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Anastasia: The Riddle of Anna Anderson

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3.85 of 5 stars 3.85  ·  rating details  ·  632 ratings  ·  45 reviews
The most dramatic unsolved mystery of the century.

In July 1918, Tsar Nicholas II, his wife, and their five children were shot by Bolsheviks in the Russian Revolution.

In February 1920, a woman who many believe was the Grand Duchess Anastasia was rescued from a canal in Berlin.

In July 1992, the body of Anastasia, the youngest grand duchess, was found to be missing from he

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Paperback, 456 pages
Published June 30th 1985 by Back Bay Books (first published August 1st 1983)
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Community Reviews

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Terri Lynn
Let me begin by stating that I am an historian so my training has always required intensive and accurate research with multiple sources of verified facts. I do not take anything on faith and and do not believe in offering shoddy research as facts. Apparently Peter Kurth is the opposite. I was appalled to see one review on here from several years ago where a reviewer said she wished we did not have DNA testing because wouldn't it be so nice if we could pretend historical lies are really true. Wel...more
Linda
I am not convinced Anna Anderson is a fake. She knew too much about the royal family to be a peasant. If not Anastasia, then who?
Daisy
This review has been hidden because it contains spoilers. To view it, click here.
Stacie
At the time I read it, I found it to be a very convincing (therefore true) story of what happened to Anastasia, then several years later I read "The Romanovs: the Final Chapter" by Robert K. Massie. The book by Robert Massie was written several years later, at a time when more forensic evidence (not to mention the remains of the Romanovs) was available. It turns out that forensic evidence has revealed that the woman written about in "Anastasia: the Riddle of Anna Anderson" was a mentally off, ru...more
Donnamhiltz
Written before DNA testing was availble, the author made a compelling case for Anna Anderson's claim that she was Anastasia, daughter of the Nicholas & Alexandra, of the doomed Romanov family. Testing performed after her death subsequently proved her claim to be a lie, but the book is, nonetheless, fascinating.
Marna
Interesting. I knew there were 'updates' to this case having seen a TV program on it but didn't remember what they concluded, so I refused to look it up until after I'd finished reading. It was disappointing, though because I kind of feel I wasted three days of my life, which I'm sure is nothing in comparison to the people who donated endless reservoirs of time, money and care on someone who ended up being either just very clever or insane. Sad and somewhat admirable. I wonder if the same thing...more
Sean
Aug 08, 2008 Sean rated it 5 of 5 stars
Recommends it for: Everyone
This story intrigues me to this day. I recommend this to all! (My personal opinion...Anna Anderson WAS Anastasia.)
Ann
Peter Kurth's book on Anna Anderson is considered one of the most important in a field that is full of books, most of which seem to be rehashing of the facts given in this one and a few others. I've had this on my shelf for years and always put off reading it for some perfect opportunity - a beach or a long plane ride, so I could savor all the crazy awesomeness that is the Anastasia/Anna Anderson mystery. Now that I decided to just read it already, I'm glad that I didn't have it for one of those...more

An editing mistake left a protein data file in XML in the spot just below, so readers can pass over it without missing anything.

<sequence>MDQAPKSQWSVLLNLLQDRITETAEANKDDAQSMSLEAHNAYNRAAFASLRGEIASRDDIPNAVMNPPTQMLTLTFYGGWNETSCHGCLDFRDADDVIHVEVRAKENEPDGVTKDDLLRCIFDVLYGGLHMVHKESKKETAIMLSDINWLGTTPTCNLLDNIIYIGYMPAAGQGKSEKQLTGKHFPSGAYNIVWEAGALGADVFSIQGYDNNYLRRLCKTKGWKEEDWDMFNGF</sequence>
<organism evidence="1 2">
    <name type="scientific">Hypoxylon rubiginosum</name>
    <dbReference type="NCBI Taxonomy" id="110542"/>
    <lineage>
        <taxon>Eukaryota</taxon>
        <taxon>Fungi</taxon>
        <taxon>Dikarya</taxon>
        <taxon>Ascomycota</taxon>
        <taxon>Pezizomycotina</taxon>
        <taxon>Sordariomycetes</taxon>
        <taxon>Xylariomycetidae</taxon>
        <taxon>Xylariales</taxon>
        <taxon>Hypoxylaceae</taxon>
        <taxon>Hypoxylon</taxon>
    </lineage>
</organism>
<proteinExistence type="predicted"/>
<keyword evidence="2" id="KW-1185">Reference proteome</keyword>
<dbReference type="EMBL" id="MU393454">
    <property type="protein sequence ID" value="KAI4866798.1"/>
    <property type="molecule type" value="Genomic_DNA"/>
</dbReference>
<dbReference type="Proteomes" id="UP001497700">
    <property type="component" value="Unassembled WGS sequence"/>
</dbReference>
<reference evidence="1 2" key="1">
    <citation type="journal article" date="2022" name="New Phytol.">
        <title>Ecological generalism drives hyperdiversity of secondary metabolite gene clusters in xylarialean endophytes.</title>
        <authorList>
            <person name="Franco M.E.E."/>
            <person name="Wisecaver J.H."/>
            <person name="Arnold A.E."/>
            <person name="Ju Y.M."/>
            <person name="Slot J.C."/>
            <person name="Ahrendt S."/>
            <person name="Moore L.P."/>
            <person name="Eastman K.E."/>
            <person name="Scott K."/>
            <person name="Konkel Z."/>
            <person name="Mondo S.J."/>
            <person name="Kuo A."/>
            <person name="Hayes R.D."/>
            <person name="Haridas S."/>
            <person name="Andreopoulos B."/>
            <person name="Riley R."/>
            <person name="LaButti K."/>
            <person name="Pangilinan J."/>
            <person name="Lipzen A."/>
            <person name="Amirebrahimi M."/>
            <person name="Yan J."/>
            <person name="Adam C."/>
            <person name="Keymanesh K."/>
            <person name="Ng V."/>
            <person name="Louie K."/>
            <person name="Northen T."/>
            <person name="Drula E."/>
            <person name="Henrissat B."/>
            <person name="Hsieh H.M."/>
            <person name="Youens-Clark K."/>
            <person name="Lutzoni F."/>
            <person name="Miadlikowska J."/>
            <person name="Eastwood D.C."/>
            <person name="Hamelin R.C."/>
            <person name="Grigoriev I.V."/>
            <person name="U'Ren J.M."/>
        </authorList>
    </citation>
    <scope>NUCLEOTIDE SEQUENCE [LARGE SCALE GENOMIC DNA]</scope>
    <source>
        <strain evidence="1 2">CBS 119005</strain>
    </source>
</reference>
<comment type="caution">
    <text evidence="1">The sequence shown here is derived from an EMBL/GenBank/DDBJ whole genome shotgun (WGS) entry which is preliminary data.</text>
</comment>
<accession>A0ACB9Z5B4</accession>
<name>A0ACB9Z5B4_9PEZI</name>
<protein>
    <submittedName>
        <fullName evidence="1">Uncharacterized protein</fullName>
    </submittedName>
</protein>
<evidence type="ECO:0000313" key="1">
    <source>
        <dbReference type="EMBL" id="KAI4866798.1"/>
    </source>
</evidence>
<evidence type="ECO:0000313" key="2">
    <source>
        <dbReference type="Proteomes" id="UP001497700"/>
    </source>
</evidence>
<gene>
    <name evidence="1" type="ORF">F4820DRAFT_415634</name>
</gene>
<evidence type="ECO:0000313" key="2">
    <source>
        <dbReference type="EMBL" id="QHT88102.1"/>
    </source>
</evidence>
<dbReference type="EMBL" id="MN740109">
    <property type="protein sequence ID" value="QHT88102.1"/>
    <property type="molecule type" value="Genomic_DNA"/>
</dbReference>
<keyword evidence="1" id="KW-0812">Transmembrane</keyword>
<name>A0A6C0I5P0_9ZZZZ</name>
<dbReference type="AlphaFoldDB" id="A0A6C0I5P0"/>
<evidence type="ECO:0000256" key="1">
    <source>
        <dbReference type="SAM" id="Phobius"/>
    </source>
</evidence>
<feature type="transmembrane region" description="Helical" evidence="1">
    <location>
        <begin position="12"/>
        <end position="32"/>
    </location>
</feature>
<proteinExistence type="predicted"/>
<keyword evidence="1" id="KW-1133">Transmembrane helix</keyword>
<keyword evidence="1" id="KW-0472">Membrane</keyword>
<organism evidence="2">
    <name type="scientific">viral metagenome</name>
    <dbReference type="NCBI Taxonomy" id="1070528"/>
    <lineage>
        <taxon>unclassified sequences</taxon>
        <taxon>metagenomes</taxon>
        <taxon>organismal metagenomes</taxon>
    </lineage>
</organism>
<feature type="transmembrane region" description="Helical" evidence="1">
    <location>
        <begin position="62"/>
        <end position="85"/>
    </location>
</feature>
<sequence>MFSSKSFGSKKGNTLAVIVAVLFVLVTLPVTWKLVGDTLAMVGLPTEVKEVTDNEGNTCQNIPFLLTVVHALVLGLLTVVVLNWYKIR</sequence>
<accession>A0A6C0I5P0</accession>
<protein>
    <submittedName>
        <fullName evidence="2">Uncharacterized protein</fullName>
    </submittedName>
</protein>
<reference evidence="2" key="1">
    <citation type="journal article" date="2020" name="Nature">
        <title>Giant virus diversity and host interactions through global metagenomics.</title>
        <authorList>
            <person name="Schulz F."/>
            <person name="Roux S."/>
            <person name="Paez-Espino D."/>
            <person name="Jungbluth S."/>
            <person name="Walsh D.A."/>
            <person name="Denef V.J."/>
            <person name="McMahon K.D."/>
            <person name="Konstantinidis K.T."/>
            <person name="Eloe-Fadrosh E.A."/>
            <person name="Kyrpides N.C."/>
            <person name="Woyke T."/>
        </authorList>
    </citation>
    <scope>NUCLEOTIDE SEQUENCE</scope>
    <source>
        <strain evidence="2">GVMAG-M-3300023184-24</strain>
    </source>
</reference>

Katie
Mar 06, 2009 Katie rated it 4 of 5 stars
Recommends it for: Russian History
From the time of the deadly massacre of the Russian Imperial Family in 1918 until 1983 an interresting quetion was on everyone's mind. "Did Anastasia Romanov, youngest daughter of Tsar Nicolas II, survive?" There were many women who claimed it was true, but one woman REALLY stood out. Her name was Anna Anderson. She had many simularities to the Grand Duchess and had many people both inside and outside the family convinced she WAS Anastasia. The book is a very interresting account of her life bot...more
Karschtl
Weil ich kürzlich über Rasputin gestolpert bin und etwas über ihn im Internet nachgelesen hatte, fiel mir auch dieses Buch über Anna Anderson (aka Anastasia) wieder ein, das ich schon länger hatte.
- Vorsicht, Spoiler -
Ich las das Buch mit Interesse, konnte es aber natürlich nicht lassen im Internet kurz zu recherchieren, ob in dem Fall später noch weitere Indizien bekannt wurden die zur Aufklärung der Identität hilfreich waren. Und ja, es gab welche. Nach dem Fall des eisernen Vorhangs wurde di...more
Lora
Imagine that you and your family are presumed killed, but you suddenly show up alone a year a half later in a foreign country, with a good but not great memory, terrible wounds that are healing, no papers, no personal effects, nothing that can identify you. If all your immediate family are dead, how do you prove who you are? Can you? This is the biography of a woman who desperately tries to establish her identity and connect with her extended family. Unfortunately, through politics, social clime...more
Lindsey
I thought this book was really well researched. It made you question whether this Anne Anderson was the real Anastasia or not. I kind of hope she wasn't the real Anastasia because she seemed to be a very vindictive, mean woman, to the people spending their own lives to help her.
Kaethe
I don't know why, but I'm particularly intrigued by Anna Anderson. I'm kind of sorry she wasn't Anastasia.
Peter Burton